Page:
An Exploration of the Role and Responsibilities of Associate Deans in Schools of Nursing

Saturday, 28 October 2017

Beth Phillips, PhD
School of Nursing, Duke University, Durham, NC, USA
Jeanette Lancaster, PhD
Associate at Tufts Executive Search Firm. Retired as nursing professor., Vonore, TN, USA
Barbara C. Woodring, EdD, MN
Educsational Core, Execuative Education and Leadership Development Corp, Augusta, GA, USA


Taking on formal leadership roles in higher education is an often daunting and seemingly unreachable task. Sigma Theta Tau International’s Emerging Educational Administrator Institute (EEAI) provides a training ground for faculty to explore administrative roles while learning academic leadership skills. During the Institute strategies were presented to enhance functioning in the collaborative and competitive world of higher education. Participants were encouraged to practice these expanded skills in communications, negotiations, conflict resolution and fiscal management.


In order to fulfill one of the requirements of being an EEAI scholar, a project designed to pave the way for professional growth and development needed to be planned and completed. To meet personal goals a project was selected to explore the role of the Associate Dean of Academic Affairs (ADAAs) in schools of nursing. People holding that position play an important role to faculty, students and other administrators, and covers issues across the entire school from student challenges to requests from the dean. However, there is a paucity of information about preparing for and obtaining such a role. Through various readings, lectures, and activities within the EEAI structure, the role of ADAA was explored.


The initial literature search revealed an extremely limited number of published and/or peer reviewed manuscripts, manuals or data related to the ADAA role development or attainment. What could be found focused on the conflict and ambiguity of the enactment of the role of Academic Deans and the variety of expectations that came from faculty. The project was designed as a modified qualitative inquiry into the roles and responsibilities of associate deans of academic affairs. This design was chosen in order to delve into the individual’s perspectives of ADAA as it was operationalized in their current school.. Anticipating that the role would differ between schools, ADAAs from state and private schools as well as large and small universities were interviewed. An interview guide was developed to gather brief demographic information and to assure some consistency across participants. Interviews were conducted via phone or face to face meetings and lasted approximately 30 minutes.


A total of six interviews were conducted over a two month period in the spring of 2017. A copy of the interview guide is available upon request. ADAAs from four public universities and two private universities were interviewed. The participants had been in their role an average of 6 years, ranging from 3.5 years to 10 years. Their average work week was projected to be 60 hours per week. When asked what they liked most about their position, the majority said the variety of the role, the ability to solve problems, to aid in systems thinking, and to work towards program improvement. Overwhelmingly, the least liked aspect of the position was the lack of work-life balance and being at the mercy of the Dean at any time. All of the ADAAs had worked in the faculty role for a number of years, and all previously held administrative positions either within academia or within the healthcare system which they believe helped to prepare them for this position. When asked about one thing they would change about their job, half of them said to have more administrative support and as well as more control over their own time. Many of them mentioned the enormous time spent in meetings and the frustrations that go with unsolved problems.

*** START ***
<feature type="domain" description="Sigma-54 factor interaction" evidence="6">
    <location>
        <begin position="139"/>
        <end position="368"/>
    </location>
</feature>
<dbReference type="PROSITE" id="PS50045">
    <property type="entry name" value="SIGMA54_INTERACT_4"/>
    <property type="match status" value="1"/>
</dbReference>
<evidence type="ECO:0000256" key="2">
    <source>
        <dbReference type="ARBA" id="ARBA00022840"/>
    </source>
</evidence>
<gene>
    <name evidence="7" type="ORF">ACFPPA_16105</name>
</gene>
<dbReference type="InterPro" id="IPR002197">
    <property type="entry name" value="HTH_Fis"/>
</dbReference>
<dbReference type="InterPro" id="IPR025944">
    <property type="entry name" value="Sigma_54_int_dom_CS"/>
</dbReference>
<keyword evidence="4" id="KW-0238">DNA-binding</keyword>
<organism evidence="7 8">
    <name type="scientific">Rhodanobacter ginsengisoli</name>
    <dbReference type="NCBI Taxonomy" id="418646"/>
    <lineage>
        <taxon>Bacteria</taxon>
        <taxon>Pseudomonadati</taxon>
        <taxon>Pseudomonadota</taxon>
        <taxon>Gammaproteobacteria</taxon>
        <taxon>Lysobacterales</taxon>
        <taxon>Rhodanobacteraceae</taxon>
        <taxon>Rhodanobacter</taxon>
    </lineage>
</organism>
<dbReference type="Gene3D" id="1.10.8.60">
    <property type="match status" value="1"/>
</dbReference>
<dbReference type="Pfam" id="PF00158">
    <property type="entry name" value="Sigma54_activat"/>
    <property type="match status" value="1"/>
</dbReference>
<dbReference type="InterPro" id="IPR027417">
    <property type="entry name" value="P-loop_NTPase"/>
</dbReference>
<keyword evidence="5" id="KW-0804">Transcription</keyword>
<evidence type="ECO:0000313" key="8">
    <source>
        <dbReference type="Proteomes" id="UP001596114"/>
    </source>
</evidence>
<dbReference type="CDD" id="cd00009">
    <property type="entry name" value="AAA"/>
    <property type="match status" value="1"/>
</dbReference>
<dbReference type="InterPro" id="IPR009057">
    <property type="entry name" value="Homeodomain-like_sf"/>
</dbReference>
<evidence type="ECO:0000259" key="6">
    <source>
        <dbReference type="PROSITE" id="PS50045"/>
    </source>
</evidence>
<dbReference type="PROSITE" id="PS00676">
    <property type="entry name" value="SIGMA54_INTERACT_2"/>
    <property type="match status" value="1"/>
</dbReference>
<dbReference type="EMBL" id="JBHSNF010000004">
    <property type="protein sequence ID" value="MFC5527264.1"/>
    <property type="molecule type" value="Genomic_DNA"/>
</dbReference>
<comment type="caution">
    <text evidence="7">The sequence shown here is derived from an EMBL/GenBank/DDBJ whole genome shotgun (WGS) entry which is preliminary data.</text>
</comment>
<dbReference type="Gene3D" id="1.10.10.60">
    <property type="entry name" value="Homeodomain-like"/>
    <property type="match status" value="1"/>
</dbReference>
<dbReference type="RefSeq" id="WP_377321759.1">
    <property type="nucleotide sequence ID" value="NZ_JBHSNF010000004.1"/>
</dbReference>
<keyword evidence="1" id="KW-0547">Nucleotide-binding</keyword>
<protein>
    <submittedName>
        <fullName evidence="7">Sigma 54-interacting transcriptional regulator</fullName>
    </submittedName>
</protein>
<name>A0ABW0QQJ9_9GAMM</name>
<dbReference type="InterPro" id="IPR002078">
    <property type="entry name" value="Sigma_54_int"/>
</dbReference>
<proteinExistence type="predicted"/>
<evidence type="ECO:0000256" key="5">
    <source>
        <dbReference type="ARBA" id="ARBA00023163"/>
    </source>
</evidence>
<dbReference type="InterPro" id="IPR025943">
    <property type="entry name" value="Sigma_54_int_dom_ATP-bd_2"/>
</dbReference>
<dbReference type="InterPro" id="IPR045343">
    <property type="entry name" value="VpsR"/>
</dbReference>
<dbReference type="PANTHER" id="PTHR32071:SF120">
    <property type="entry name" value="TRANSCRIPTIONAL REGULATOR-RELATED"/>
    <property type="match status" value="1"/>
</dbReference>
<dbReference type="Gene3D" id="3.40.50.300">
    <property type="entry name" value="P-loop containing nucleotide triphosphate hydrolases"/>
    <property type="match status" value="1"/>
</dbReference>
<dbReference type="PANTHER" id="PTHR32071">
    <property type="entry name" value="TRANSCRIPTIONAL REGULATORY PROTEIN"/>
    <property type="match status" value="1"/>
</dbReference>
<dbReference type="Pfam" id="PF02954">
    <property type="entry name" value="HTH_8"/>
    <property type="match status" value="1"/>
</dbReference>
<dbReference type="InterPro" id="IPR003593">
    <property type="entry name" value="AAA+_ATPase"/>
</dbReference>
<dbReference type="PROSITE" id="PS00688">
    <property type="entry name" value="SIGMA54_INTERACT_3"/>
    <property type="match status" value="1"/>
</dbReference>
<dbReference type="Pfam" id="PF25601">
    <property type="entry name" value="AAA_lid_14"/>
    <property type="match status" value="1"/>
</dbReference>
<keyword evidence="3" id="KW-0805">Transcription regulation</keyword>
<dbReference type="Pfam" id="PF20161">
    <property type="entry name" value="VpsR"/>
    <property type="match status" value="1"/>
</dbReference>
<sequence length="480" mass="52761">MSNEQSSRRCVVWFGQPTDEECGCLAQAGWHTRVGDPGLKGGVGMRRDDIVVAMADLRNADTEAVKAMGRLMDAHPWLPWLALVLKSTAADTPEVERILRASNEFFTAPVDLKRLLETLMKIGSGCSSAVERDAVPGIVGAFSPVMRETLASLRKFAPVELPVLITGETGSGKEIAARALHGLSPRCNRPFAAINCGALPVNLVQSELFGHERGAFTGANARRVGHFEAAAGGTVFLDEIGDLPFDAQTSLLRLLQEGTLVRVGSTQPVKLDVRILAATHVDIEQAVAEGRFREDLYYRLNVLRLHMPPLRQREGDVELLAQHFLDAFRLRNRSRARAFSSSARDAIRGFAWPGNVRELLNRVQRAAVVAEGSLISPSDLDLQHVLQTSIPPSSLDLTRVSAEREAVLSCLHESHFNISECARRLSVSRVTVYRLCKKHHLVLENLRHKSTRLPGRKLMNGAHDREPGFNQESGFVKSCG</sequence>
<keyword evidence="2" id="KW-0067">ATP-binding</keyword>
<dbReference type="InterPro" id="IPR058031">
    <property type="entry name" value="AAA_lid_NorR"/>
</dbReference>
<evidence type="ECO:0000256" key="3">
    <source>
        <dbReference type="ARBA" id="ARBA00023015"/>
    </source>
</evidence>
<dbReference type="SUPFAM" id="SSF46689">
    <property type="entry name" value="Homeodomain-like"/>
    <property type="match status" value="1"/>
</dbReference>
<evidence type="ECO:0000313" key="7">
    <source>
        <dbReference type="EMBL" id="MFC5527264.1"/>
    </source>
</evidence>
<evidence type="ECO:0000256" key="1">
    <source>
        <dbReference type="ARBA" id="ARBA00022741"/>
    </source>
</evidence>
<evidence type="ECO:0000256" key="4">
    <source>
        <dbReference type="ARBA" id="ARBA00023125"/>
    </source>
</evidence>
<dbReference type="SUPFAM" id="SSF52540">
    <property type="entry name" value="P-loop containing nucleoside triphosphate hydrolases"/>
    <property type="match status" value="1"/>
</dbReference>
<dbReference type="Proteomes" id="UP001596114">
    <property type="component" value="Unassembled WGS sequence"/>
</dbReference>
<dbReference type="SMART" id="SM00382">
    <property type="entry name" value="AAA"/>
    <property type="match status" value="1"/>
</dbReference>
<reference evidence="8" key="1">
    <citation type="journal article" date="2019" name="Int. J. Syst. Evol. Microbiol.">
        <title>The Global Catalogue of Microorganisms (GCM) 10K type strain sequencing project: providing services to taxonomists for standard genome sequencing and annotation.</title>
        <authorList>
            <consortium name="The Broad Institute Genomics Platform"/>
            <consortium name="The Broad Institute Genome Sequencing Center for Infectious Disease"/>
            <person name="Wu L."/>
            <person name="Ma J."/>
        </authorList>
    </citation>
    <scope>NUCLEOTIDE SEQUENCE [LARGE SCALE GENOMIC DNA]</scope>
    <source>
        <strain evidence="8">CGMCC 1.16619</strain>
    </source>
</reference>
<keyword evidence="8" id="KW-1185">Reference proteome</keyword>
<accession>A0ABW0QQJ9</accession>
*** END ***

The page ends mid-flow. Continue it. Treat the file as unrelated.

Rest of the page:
The EEAI set the stage to prepare future leaders in academia by encouraging scholars to consider career advancement, preparation for new roles, and provided training to avoid common pitfalls in administration such as: conflict, miscommunication, and unpreparedness. This new knowledge, together with the insight gained from my EEAI consultant, administrative mentor, and the ADAAs helped to shape a career trajectory while providing first- hand knowledge into the struggles and successes of individuals currently enacting the role of the ADAA.


  1. Prepare a manuscript focusing on 3-5 comments gained from the interview; identify a problem and recommend possible solutions (e.g. create access to STTI video-conference on dealing with conflict and offer to all universities who are orienting new administrators).
  2. Require a new administrator to have an administrative mentor from within the university (but outside the SON).
  3. Build participation in STTI’s EEAI in to the developmental trajectory for year 2 for Department Chairs (or whatever the structural level below the AD).